Caffeine consumes Cal students

Many teens use the stimulent to stay awake despite potential adverse side effects of taking it

A+student+reaches+for+their+daily+caffeinated+drink+to+provide+a+needed+energy+burst+to+make+it+through+the+day.

Ari Harvey

A student reaches for their daily caffeinated drink to provide a needed energy burst to make it through the day.

Allison Cavanagh, Social Media Team member

It’s common to see a teenager with a Monster Energy drink, or a group of middle schoolers huddled outside a Starbucks. 

Consuming caffeine or seeing others drink it is something students are accustomed to. Taking a step back, however, it becomes noticeable how dependent students can become to these caffeinated drinks.

Anonymous Cal sophomore said she drinks energy drinks and coffee four days a week. 

“I would fall asleep in A period if I didn’t,” the sophomore said.

Many students do this without knowing the effects of caffeine on their bodies.

According to Healthline, caffeine can contribute to nervousness, anxiety, jitters, gastrointestinal issues, decreased heart rates, and, in extreme cases, death. This is because caffeine is a drug that is a central nervous system stimulant. 

It stimulates a person’s “fight or flight” response that can worsen anxiety and in extreme cases, trigger a panic attack. 

Aside from these symptoms, caffeine can have effects that many students find desirable. According to MedlinePlus, a service provided by the National Library of Medicine, caffeine can make people feel more awake and energetic. 

But anxiety affects nearly 32 percent of teens, according to the National Institute of Mental Health. Considering this and caffeine’s possible negative side effects, caffeine could be doing more harm than good.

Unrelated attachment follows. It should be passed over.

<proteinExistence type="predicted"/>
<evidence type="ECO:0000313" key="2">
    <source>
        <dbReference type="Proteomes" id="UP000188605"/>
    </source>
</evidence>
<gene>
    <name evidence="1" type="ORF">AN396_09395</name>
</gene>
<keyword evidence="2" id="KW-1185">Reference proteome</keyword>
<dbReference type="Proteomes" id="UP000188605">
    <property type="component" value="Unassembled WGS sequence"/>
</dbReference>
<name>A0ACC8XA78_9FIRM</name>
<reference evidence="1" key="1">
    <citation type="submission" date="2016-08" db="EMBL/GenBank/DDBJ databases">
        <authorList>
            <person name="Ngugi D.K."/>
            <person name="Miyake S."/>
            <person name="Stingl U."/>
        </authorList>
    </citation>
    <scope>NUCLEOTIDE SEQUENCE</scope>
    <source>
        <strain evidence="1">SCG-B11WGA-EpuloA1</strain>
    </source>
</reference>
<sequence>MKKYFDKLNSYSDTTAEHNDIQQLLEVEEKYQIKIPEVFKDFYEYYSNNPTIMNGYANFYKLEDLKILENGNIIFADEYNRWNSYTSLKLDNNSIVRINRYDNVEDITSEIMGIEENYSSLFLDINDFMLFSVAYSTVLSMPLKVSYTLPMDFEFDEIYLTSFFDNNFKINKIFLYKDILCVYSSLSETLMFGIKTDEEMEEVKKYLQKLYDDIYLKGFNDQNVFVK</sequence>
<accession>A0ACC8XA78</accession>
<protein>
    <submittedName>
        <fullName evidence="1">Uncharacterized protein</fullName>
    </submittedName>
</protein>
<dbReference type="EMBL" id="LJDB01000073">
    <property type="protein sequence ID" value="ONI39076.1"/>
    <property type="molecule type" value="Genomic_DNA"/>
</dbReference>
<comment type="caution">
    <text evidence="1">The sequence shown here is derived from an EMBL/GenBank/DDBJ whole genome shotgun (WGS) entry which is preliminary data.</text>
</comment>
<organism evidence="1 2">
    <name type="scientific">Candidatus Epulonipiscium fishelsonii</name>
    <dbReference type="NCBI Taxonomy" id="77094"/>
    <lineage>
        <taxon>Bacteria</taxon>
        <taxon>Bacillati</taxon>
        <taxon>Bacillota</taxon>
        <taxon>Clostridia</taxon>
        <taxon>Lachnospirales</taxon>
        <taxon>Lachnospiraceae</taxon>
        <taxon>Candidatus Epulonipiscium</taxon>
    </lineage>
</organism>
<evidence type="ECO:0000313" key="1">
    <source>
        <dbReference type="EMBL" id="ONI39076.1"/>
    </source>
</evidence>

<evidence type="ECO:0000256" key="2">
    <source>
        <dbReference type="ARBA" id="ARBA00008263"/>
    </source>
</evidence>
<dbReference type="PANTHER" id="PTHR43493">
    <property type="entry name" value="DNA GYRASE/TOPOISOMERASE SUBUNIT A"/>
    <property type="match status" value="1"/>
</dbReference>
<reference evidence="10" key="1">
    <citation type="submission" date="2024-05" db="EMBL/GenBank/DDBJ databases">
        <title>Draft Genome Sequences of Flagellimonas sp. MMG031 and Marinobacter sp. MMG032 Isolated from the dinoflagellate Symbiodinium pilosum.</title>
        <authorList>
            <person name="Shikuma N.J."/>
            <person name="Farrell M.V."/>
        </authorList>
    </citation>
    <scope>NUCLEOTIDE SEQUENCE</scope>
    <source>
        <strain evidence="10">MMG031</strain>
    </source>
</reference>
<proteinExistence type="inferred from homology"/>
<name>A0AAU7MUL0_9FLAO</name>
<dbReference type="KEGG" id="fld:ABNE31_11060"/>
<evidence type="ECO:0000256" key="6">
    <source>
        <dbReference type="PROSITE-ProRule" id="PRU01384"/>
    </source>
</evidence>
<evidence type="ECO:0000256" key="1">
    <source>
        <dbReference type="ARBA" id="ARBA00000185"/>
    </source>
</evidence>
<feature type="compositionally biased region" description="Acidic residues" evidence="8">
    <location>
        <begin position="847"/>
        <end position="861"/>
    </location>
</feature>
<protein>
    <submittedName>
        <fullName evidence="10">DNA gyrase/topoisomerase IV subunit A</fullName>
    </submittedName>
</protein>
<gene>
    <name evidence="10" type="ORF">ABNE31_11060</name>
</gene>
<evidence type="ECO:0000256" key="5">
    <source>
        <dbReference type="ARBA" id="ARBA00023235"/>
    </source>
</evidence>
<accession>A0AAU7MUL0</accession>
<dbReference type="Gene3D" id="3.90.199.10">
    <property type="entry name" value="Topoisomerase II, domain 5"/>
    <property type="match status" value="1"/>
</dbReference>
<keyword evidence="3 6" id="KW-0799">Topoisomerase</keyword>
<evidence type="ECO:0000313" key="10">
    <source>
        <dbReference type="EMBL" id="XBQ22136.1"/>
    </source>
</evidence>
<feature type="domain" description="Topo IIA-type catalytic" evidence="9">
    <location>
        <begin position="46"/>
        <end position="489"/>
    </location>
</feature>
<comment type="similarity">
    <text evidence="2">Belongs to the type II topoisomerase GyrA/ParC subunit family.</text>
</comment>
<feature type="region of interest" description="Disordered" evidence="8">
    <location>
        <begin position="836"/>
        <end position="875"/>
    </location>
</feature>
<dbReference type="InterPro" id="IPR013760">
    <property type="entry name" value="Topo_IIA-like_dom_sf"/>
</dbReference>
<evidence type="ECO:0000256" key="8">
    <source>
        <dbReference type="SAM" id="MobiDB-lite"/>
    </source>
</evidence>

“It’s fun but it’s not necessary,” junior Jake Waters said.

Something that also may be unknown is that decaffeinated tea and coffee actually have a small amount of caffeine in it. There is about 2 milligrams of caffeine in decaffeinated tea and coffee compared to  95 in regular  cup of coffee or 26 in tea. 

The American Academy of Pediatrics recommends an intake of up to 100 mg of caffeine a day for adolescents aged 12-18. The standard Monster Energy drink contains 86 mg and the standard 8.4 ounce can of Red Bull contains 80 mg. 

While these do come just under the daily recommended amount of caffeine, other foods commonly eaten throughout the day also contain caffeine. Chocolate, some chewing gum and cola all contain caffeine. 

Another product that often contains caffeine is preworkout supplements, a product meant to increase energy and focus during a workout. Junior Will Sydorak is one of many Cal students that uses this supplement.

“Sometimes it makes you itchy, and it tingles,” Sydorak says. “It makes my lips and ears itchy.”

The Cleveland Clinic says that preworkout can have a range of 150 to 300 mg of caffeine per scoop, but Sydorak and Waters both said they take more than that. 

“There’s a certain point where the amount doesn’t work anymore,” Waters said.

Although consuming caffeine is generally considered safe, it’s known to be habit-forming. In addition to worsening anxiety, excess intake can cause headaches, migraine, and high blood pressure, the Mayo Clinic reports.

Coffee specifically may contribute to heartburn according to the Mayo Clinic, but this effect is disputed by various studies, including a 2014 study by the Korean Meta-Analysis Study Group. Students seem to believe the heartburn effect, whether it is a placebo or not.

“One negative is my stomach hurts [after consuming coffee],” said freshman Meghna Sahu.

According to a 2021 study conducted by obstetrician Katherine Grantz at the National Institute of Health, moderate caffeine consumption by expecting mothers can cause increased risk to the fetus in the womb.